I’m pleased as punch right now. I have a new blouse with sleeves. Woven sleeves! If you could have peeked into my closet prior to this you would have found only one woven sleeved garment. A lone oversized men’s button up that I wear to hide my arms from sunburn doing yard work.
I have larger arms and RTW items with woven sleeves have never fit me nicely so I’m into the habit of not even considering them. Thus my wardrobe is full of sleeveless tops and knit cardigans/sweaters/shirts. It took the release of the Everyday Blouse, designed by Rachel of House of Pinheiro, with its unique and appealing design details to nudge me into attempting a woven blouse with sleeves.
I’ve never seen a pattern quite like this. The little gathered elastic casing section at the neckline is so easy to add and looks amazing. I love how a simple technique like this combined with the exposed zip takes the top from ordinary to unique.
Also, elbow darts! “Umm, what the heck is up with that?” is what I was thinking when I first saw them. Then I saw the shaping when I put on the top! The sleeve curves so nicely with the natural hang of my arm. Beautiful. The fit of this blouse came out very nicely. I had a brief moment of thinking it was to small the first time getting it on/off but once it’s on I love the minimal amount of ease and I wouldn’t change the size next time. It has an all in one facings too so the neckline is perfect and the facings don’t flip out or bunch up.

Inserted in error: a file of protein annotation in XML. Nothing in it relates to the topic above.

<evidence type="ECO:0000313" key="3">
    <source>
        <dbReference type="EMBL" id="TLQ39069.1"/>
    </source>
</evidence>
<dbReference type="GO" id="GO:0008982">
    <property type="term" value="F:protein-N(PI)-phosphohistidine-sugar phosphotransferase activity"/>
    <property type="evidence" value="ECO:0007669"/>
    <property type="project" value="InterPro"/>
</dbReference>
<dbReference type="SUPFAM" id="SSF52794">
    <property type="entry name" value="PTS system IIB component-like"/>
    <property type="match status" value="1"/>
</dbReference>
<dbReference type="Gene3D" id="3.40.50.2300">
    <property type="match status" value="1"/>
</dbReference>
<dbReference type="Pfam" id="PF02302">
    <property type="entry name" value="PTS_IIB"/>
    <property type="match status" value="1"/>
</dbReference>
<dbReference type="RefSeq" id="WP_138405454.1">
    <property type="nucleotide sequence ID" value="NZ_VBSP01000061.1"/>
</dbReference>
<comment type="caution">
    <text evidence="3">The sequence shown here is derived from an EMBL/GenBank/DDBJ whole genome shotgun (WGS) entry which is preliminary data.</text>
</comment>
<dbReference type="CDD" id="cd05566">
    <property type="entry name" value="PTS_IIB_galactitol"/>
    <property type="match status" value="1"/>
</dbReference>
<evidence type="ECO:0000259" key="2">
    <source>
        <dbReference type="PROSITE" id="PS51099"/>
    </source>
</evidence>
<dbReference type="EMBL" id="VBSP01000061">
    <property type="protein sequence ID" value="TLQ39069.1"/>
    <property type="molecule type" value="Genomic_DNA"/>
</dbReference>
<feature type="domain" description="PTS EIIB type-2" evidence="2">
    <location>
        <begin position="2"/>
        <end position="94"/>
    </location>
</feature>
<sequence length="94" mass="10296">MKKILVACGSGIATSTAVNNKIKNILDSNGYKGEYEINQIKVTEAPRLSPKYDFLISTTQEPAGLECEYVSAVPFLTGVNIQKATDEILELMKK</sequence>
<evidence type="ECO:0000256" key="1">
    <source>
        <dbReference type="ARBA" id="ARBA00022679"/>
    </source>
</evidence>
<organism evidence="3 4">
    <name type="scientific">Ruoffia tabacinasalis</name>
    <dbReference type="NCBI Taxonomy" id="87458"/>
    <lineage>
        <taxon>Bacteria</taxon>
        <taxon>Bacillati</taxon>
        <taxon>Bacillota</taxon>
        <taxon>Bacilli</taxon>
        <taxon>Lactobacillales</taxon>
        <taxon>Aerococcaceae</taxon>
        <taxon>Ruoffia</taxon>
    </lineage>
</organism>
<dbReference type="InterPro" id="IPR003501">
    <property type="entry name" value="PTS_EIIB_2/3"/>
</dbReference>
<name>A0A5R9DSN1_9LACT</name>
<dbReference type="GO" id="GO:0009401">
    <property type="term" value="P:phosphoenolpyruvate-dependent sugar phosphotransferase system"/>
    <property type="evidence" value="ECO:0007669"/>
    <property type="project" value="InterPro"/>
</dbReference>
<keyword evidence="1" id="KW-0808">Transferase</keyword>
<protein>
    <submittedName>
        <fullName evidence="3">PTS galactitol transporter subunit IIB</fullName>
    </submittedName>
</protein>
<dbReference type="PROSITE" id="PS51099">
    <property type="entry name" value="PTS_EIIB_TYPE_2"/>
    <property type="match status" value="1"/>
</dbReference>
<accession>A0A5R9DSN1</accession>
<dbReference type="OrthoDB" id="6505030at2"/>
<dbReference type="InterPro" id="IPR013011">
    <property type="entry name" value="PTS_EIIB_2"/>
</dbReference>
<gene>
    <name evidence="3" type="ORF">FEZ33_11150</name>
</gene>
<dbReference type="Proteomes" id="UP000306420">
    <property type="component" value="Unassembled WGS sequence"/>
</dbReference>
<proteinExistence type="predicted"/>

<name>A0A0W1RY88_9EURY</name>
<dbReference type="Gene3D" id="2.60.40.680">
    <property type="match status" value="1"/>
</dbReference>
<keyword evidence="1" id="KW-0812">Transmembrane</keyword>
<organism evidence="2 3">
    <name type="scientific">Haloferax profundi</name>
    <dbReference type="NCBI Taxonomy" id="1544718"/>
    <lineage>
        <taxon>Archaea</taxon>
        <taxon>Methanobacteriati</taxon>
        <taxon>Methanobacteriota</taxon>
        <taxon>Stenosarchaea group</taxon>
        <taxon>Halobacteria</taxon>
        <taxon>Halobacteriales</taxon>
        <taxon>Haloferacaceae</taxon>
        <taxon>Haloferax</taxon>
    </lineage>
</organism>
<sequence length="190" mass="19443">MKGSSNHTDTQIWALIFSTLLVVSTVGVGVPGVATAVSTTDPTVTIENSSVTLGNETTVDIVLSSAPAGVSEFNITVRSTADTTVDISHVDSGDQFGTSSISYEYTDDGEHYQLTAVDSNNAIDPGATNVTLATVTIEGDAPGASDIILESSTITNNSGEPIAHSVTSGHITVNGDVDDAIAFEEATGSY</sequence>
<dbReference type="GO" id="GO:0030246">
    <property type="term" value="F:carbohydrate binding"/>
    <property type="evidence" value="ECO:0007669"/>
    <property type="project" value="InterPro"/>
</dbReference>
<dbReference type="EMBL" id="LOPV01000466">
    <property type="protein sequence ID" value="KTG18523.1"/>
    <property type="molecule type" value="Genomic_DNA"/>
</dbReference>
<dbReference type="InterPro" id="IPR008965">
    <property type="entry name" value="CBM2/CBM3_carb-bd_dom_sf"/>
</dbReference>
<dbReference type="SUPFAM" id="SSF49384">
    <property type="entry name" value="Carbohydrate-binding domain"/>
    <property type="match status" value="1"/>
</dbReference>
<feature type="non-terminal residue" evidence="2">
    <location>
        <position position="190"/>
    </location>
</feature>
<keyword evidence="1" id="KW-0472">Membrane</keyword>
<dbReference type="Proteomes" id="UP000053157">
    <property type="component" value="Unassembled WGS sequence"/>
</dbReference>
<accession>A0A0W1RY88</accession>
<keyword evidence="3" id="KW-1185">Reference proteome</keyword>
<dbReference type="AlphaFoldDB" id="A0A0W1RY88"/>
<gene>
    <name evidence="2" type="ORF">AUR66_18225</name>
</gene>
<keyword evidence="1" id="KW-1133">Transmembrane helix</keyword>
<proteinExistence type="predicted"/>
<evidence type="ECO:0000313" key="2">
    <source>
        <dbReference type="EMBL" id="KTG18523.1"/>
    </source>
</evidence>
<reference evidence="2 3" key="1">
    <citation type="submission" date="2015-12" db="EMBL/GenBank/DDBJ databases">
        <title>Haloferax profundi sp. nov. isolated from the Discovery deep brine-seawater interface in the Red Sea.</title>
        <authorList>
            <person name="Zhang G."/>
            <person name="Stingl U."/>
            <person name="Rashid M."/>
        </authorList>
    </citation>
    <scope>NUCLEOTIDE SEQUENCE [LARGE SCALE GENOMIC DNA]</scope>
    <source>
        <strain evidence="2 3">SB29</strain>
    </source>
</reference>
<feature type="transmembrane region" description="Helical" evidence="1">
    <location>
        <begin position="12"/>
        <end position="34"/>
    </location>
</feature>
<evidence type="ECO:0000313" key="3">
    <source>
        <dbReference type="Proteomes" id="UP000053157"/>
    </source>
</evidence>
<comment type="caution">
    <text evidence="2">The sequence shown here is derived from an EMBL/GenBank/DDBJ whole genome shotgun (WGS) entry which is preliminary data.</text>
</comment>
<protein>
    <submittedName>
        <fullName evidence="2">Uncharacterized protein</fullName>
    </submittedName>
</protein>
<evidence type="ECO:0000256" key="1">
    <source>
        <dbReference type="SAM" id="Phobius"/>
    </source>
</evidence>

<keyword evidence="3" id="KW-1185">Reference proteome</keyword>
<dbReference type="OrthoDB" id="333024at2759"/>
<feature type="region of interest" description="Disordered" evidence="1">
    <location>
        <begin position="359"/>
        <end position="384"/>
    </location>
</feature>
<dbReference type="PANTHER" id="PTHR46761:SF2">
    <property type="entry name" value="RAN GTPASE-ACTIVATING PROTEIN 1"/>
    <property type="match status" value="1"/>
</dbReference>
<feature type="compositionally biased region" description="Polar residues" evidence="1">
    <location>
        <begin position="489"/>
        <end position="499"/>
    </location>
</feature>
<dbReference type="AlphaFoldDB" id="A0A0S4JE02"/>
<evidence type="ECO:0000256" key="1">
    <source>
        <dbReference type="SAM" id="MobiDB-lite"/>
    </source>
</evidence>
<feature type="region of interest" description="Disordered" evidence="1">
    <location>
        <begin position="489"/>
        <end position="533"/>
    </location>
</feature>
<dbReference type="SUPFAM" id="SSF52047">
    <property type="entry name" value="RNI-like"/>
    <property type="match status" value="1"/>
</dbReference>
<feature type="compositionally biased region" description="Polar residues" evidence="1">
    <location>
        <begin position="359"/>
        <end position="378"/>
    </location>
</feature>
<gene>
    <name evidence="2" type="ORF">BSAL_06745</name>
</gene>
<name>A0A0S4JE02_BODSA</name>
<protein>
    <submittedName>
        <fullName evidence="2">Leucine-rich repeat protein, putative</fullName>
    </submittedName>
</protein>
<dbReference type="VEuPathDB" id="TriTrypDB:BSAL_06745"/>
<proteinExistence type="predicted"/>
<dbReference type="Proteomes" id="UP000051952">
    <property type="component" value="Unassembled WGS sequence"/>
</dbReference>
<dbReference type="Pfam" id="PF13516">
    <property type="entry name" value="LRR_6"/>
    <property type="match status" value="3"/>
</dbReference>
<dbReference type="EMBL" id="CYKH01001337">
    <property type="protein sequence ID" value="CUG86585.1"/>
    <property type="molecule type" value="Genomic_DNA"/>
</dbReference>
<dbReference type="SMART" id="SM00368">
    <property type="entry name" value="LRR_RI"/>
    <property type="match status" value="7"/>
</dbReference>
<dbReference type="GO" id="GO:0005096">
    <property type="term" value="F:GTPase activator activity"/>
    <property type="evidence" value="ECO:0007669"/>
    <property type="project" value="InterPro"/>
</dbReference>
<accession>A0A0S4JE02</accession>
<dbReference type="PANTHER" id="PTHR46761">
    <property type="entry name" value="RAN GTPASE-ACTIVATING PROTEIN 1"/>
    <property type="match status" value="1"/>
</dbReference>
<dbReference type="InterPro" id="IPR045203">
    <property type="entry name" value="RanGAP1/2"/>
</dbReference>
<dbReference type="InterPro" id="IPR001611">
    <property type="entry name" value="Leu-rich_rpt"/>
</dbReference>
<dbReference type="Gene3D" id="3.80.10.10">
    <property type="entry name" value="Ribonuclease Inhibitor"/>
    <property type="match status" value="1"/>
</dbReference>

I knew before starting that I would likely need to adjust the sleeve width so I looked up a few tutorials on this adjustment and ended up following this tutorial but widening all the way down. I measured at different points on my arm and compared to the finished bicep measurement stated in the pattern. I love when a pattern has detailed final garment measurements like the bicep width, neck to hem length and sleeve length this one included! I also measured the lower arm on the pattern piece and with that decided to add 1″ of additional width all the way down. Now having worn my blouse a couple of times I think next time I may add another 1/4-1/2 an inch sleeve width. No wonder RTW sleeves don’t work for me!